This just goes to show how many of New Orleans' niches were affected by Katrina. Even the poetry left.

Thursday, June 7, 2007

1 Week Down

Just one week and my apprehensions have faded. First of all, while I do still think fighting crime is very important, most "fighting crime" seems to consist of giving young men outrageously long drug possession sentences. At the end of the day, I can easily reconcile defending anyone, even the guilty, with my conscience for two main reasons. First, justice should not depend on class. If rich people can get good attorneys to get them off, then poor people deserve the same. Also, as just alluded to, many defendants are very young and face very long jail sentences. The system is too quick to throw in the towel on people's lives and sometimes, if given the choice between not punishing the guilty and flushing a young, albeit guilty, person's life down the drain, I choose the former. But I guess I'm rationalizing a little. Can you hear it over the world wide web?

I was also apprehensive because I thought the system down here may be too broke for me to do any good. I couldn't feel that way less. This is not too say that the public defender is adequately funded or staffed. Far from. PD's still often have upwards of 50 active cases at once and there is only one xerox machine for a staff of about 50 or 60 (I should double check that number maybe) just to name a few examples off the top of my head. Still, the PD system has been largely revamped and improved after Katrina and its fallout drew attention to its inadequacies. The PD used to have a single room office and we now have a floor. The PD used to have no permanent staff, but rather a series of private attorneys that worked part time for the PD and cycled in and out. Now there is a permanent staff. Kudos to the many former part timers who decided to work for the PD full time.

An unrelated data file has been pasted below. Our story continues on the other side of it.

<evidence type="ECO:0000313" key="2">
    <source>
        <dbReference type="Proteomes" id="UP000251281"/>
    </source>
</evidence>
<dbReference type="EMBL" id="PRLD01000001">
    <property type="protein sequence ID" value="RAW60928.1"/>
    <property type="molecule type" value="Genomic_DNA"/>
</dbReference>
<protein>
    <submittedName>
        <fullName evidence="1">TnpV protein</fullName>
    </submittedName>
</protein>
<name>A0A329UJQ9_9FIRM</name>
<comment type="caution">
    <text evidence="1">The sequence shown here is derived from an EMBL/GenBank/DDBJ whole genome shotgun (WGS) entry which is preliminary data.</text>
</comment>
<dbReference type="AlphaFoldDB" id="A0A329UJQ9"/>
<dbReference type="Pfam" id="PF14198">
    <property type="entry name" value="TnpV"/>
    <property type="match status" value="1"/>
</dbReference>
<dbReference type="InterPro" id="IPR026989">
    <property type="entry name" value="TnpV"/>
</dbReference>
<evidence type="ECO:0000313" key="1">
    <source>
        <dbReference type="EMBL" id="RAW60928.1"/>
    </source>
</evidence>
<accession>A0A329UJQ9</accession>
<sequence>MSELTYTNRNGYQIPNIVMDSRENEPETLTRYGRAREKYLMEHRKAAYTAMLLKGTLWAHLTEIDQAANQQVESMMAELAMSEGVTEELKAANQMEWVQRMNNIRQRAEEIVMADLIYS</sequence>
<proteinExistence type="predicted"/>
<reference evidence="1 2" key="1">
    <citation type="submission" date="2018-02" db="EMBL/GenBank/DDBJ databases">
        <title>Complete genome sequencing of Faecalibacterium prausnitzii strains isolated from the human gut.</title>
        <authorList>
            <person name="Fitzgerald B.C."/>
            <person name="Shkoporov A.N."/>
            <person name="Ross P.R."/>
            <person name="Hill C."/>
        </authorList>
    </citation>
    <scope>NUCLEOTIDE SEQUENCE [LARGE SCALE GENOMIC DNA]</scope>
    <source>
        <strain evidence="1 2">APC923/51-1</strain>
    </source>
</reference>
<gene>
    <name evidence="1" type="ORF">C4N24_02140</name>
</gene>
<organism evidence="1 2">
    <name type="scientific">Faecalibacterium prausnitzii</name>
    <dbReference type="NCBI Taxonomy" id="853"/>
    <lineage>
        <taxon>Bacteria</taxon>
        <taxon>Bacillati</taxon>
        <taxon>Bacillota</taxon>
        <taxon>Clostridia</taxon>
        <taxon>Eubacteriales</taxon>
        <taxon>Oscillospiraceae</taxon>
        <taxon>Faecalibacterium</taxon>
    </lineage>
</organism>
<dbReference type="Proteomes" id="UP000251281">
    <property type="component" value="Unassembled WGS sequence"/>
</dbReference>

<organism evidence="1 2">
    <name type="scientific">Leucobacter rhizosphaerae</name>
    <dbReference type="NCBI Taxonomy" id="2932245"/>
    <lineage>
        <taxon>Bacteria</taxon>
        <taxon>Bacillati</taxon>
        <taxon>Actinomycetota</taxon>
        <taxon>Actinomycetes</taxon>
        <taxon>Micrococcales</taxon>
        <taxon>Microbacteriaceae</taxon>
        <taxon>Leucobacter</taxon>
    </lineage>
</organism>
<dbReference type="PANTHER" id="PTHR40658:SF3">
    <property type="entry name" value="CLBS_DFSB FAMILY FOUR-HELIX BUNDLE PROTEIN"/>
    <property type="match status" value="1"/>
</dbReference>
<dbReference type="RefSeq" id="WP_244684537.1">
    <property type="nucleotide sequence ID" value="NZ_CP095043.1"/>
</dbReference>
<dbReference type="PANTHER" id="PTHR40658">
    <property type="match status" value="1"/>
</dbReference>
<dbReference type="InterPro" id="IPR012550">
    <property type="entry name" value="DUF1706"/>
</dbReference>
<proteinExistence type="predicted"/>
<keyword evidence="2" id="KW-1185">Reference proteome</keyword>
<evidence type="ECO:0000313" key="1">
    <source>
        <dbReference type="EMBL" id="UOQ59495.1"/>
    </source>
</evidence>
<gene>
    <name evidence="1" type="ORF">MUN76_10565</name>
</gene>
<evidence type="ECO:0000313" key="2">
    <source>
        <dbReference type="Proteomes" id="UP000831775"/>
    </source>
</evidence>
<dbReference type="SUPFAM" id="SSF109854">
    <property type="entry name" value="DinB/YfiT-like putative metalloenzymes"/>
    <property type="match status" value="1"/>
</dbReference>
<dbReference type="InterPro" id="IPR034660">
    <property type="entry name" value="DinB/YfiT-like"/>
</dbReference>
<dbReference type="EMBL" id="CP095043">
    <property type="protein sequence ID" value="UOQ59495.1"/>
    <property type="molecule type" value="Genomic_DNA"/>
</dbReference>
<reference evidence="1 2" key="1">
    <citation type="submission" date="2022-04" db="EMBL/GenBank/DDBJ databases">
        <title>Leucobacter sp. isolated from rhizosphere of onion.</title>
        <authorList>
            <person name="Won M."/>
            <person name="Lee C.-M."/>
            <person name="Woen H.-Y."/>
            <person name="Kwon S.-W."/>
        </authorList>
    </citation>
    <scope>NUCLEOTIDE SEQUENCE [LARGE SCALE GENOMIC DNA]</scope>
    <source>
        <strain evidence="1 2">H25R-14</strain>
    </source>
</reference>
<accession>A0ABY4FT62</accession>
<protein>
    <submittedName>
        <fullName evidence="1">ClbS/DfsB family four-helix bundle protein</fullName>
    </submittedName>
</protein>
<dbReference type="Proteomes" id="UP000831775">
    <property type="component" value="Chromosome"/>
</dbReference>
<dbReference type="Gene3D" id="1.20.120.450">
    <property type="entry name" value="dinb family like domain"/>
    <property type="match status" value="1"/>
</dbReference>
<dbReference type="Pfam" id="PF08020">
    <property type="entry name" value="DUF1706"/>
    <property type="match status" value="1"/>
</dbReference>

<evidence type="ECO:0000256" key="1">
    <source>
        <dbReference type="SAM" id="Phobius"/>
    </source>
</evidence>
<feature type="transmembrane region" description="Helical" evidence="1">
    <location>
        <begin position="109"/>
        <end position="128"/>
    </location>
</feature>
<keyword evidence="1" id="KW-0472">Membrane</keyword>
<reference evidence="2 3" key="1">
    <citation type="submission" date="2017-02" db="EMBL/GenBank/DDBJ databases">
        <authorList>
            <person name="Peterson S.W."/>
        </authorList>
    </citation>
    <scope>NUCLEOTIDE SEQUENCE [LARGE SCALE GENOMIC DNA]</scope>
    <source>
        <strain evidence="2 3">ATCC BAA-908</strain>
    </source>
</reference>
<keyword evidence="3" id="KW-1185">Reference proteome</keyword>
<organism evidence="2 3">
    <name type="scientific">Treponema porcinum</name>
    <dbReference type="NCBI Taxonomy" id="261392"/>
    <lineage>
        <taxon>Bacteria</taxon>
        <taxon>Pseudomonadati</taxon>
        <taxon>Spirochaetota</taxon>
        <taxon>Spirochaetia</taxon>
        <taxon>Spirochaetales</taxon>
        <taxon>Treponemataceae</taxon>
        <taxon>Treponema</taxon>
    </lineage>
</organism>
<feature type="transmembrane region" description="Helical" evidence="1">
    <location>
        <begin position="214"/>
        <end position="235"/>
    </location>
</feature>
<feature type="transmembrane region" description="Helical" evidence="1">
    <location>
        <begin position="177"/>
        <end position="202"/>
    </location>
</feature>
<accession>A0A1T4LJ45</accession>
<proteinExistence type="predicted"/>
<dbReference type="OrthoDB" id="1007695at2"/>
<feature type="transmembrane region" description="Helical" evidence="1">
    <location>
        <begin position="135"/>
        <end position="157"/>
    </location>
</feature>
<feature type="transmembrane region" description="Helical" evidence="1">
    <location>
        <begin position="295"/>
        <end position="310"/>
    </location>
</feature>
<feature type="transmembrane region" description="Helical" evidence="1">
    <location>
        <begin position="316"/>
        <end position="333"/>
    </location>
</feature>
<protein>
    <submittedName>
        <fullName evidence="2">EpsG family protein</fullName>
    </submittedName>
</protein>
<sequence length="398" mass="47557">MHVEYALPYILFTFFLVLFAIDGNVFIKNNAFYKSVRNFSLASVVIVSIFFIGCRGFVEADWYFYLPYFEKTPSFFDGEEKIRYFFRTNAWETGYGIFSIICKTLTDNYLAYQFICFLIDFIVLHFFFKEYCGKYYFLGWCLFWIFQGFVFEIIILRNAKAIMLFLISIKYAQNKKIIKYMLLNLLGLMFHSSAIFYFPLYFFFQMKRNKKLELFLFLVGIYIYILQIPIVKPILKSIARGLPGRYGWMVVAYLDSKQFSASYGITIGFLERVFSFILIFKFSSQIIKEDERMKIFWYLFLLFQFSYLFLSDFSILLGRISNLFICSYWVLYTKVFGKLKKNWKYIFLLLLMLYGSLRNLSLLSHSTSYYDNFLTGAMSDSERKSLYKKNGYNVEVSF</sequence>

In this column I feel the same tension, to a much smaller extent obviously, as the PD staff in general. The PD is in the strange position of having to prove its own inadequacy and its own progress. Progress, to show that its possible, inadequacy, to call attention to the fact that more help and resources are desperately needed.

As to my specific job, I have been paired with two lawyers and another intern. For the lawyers, I have looked over case files and brainstormed to think of arguments (generally fact specific, not constitutional) with the lawyers. It's very gratifying. I feel like I'm getting my hands dirty and that the lawyers really appreciate the interns. Sometimes I imagine myself as Jack McCoy (open this link).

Pure Insanity Fact of the Week (hence the insaaaaaane font): Arrested people can be held in pretrial detention for 60 days without being charged with a crime. Until recently, these people would not even have a lawyer for this period of time.